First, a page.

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  64. "Also the British financial institutions have historically failed to give British manufacturers the long term support they need and are more inclined to go for short term profits.The German financial institutions tend to take a different view."

    No surprise there, then...

    This is what comes of having an American world-view rather than a European one.

    One of the reasons that France was not so badly hit by the financial crisis, for example, is that they are a frugal lot. If they buy a house - well, more often than not getting a house built on a plot of land they have bought - they stay in it until they have paid off their mortgage, rather than using it as a tool to increase profit and/or working their way up the housing ladder. I don't know whether this is because they don't give so much of a shit about exterior signs of wealth or whatever.

    But anyhoo - credit is very tightly regulated. Loans are limited, most people will have one credit card at most, not two or three (or five or six)and they have more of a tendency to live within their means.

    Mind you, it could be argued that they are more able to live within their means because they are not shelling out 50% of their income on housing costs every month...

    I can remember in my early 20s thinking how naughty it would be to get an Access card - your flexible friend! Dunno how many of you are old enough to remember those ads. And how horrified I was to discover that most Americans lived with two or three credit cards each.

    Nowadays almost everyone I know has at least two or three credit cards of one type or another.

    If we had remained as frugal and as unostentatious as the French, instead of going down the Visible Bling and Loadsamoney route, we would be in a lot less shit now. And the banks would not be leeching all our tax money off us to fill the black holes in their balance sheets either...

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  65. .

    Peter Guillam

    Miliband needs to fashion a new centre ground by articulating a "conservative social democracy" which marries the traditional left and right to match the two great realignments in postwar politics of 1945 and 1979. Labour's future lies not in vacuous talk about "change" and the "new generation" nor by retreating to Old Labour, but by recognising that the 30-year assault on the "forces of conservatism" begun by Thatcher and articulated so eloquently by Blair was actually an assault upon the interests and wellbeing of the majority of the British people.

    MrsBootstraps

    Excellent article, Peter, and a breath of fresh air.

    I to the Vizzo

    "I wouldn’t bet on that. He (Miliband) needs to get his head over the parapet and start getting shot at – he’s just cowering at the bottom of the trench at the moment.

    Fear of losing “support” isn’t his problem, though – it’s the fact he hasn’t got a fucking clue what to do that’s at the root of it. "


    MrsBootstraps

    Agree with that analysis entirely.

    Now from your position as a UT political analyst MrsB, perhaps you could explain how you can support both of those positions, posted just a few hours apart? I'd also like to hear opinions from Guillam and the Vizzo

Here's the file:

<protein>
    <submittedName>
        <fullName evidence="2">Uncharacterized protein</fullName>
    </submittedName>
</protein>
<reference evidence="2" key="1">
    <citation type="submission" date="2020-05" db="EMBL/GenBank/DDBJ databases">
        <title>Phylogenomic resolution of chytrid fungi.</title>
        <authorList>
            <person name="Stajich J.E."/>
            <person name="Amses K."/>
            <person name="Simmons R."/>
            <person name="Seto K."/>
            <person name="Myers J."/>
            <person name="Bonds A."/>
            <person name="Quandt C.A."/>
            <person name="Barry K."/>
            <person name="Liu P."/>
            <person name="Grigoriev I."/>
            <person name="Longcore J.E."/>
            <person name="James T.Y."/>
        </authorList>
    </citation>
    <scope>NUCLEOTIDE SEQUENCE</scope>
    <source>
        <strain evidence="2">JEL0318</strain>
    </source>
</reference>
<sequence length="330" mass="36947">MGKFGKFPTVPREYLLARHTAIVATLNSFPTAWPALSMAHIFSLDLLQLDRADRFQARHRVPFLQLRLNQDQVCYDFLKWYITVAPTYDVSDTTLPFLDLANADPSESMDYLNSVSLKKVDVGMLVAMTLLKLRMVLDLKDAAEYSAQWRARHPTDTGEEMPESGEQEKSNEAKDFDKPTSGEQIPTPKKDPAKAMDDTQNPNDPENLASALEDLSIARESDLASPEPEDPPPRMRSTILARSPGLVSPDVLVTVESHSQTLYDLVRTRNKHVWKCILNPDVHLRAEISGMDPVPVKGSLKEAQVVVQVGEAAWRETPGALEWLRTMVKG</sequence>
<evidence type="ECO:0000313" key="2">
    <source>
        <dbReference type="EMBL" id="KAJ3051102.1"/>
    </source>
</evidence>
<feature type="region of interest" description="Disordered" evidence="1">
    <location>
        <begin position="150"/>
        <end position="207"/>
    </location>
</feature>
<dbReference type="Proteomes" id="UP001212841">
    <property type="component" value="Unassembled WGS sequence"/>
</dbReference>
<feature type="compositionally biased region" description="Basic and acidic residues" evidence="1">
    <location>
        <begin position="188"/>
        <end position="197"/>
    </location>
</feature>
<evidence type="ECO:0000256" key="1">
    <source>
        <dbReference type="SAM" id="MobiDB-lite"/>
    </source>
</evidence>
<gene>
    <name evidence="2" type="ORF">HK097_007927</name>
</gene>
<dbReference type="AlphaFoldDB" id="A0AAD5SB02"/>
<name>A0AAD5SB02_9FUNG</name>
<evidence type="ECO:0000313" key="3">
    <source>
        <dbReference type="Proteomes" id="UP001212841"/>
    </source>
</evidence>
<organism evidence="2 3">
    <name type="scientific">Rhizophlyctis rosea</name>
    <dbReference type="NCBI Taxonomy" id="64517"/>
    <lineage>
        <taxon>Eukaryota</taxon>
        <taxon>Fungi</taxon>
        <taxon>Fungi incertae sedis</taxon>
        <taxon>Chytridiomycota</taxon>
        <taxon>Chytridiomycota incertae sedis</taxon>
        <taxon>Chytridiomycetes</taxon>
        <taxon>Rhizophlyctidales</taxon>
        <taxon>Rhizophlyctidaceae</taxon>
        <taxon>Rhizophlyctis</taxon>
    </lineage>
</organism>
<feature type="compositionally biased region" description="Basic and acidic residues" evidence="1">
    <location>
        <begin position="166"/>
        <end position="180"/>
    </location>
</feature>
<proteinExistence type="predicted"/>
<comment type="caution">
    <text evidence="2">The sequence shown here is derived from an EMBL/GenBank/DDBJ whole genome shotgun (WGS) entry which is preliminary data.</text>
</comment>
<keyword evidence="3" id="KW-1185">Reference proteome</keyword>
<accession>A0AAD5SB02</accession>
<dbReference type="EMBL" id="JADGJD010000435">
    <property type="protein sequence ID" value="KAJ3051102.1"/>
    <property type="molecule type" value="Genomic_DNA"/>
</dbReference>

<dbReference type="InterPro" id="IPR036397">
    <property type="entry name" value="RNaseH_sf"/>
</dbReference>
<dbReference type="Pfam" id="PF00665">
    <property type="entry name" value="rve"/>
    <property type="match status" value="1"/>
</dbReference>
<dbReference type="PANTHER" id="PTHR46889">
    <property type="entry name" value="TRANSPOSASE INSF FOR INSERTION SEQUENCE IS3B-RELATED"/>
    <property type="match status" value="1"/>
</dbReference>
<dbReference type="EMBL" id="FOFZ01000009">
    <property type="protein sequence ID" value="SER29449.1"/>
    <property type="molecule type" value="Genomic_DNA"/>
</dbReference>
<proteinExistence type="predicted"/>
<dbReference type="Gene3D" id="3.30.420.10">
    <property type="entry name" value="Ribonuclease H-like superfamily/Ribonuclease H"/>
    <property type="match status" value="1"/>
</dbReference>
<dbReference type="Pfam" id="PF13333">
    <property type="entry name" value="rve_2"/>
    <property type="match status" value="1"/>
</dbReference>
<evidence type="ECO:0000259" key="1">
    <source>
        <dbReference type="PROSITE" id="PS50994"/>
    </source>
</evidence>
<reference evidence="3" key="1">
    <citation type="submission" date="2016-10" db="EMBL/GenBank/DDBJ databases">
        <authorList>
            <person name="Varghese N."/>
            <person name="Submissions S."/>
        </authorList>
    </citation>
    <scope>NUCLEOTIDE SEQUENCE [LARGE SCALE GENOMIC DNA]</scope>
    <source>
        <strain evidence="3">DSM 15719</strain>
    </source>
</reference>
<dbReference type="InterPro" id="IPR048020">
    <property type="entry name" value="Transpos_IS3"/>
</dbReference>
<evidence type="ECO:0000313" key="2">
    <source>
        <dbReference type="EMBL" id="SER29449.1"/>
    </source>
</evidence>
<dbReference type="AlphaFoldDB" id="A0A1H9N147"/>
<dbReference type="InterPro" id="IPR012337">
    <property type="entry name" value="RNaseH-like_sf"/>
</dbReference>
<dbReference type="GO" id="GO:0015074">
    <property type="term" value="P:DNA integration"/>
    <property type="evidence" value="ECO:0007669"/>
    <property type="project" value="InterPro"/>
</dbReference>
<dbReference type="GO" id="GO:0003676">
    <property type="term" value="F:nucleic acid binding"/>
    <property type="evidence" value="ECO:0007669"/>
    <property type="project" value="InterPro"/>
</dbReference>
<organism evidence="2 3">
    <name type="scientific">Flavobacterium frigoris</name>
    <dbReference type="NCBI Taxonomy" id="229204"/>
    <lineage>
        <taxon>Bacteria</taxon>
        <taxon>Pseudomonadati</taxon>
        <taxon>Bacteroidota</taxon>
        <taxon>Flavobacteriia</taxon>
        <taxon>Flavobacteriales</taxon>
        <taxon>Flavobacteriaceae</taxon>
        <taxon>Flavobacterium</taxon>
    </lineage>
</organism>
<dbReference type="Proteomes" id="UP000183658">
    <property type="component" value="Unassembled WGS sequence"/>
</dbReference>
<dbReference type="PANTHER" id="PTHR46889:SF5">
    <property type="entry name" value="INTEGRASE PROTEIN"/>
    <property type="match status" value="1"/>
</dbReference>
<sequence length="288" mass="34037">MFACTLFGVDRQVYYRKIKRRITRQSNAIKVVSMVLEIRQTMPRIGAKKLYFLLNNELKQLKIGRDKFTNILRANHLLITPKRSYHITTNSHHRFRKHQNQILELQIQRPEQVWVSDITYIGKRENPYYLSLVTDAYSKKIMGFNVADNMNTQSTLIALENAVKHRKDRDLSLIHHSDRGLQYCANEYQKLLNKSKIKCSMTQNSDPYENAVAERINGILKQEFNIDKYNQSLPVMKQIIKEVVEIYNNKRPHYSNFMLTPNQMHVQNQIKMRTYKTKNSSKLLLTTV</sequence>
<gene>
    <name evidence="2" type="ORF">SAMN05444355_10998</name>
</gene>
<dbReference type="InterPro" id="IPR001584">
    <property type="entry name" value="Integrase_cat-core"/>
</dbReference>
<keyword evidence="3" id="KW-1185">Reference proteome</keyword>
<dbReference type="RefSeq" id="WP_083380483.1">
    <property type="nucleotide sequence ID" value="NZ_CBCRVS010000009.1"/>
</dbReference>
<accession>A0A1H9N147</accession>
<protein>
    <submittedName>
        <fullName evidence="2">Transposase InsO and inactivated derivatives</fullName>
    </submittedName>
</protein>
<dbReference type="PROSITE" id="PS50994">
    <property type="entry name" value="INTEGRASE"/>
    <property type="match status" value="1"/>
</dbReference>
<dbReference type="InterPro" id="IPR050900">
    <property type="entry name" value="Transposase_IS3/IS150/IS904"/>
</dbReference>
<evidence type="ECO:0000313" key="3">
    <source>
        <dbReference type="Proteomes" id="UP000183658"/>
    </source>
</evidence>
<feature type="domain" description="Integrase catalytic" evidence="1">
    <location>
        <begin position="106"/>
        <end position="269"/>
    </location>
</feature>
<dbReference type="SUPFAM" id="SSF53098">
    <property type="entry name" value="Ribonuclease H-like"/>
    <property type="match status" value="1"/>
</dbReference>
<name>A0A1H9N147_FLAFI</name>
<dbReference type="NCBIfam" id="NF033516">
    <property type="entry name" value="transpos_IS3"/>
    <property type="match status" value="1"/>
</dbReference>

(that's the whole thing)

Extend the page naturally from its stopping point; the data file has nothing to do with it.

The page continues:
Or is it just the abuse and deluding yourself that everyone dotes on you that's your forte?

    If as Peter suggests, Thatcher and Blair represented an actual assault upon the interests and well being of the majority of the British people, how is a lightweight, in every sense of the word, like Miliband, going to construct policy that's going to convince that same majority that they were so wrong in every election from 1979 to 2005? That really would be humiliating and I don't think they'll be into eating humble pie with such gusto.

    And Miliband voted for Trident, ID cards, EU integration, anti-terrorism laws and against an Iraq War investigation.

    Exactly how does he differ from Blair and Brown?

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  66. The problem with Labour - and it's a tough pill to swallow if you're looking for the alternatives to the Coalition policies - is that there's sweet fuck all it disagrees with. From leaving the banks unconstrained to Atos throwing people off IB to roasting babies on a spit. In a nutshell, if they had different viewpoints, they would be shouting them from the fucking rooftops right now.

    It doesn't take two years of conferences, committees and focus groups to decide throwing dying people off benefits is probably, on balance, wrong.

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  67. Bitethehand, reading BB's comments, I don't see quite what the necessary contradiction is that you're spotting.

    You don't think it's possible to both enjoy an article, and agree with some criticisms of that article?

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  68. Bitey

    Loth though I am to encourage you, there is no huge difference between the two positions; and, as usual, you have misunderstood entirely.

    (It was Swifty, btw, not Vizzo who said the second bit you quoted.)

    PeterG is saying, essentially, that New Labour needs to find a new ground that is rooted in social democracy rather than the Chicago Boys-led neo-liberlism that has failed so abjectly. Swifty has said that Miliband needs to start sticking his head above the parapet and attacking the on-going neo-lib onslaught from the ConDems - except he doesn't have the wherewithall to do it because he has not hammered out any reasonable alternatives.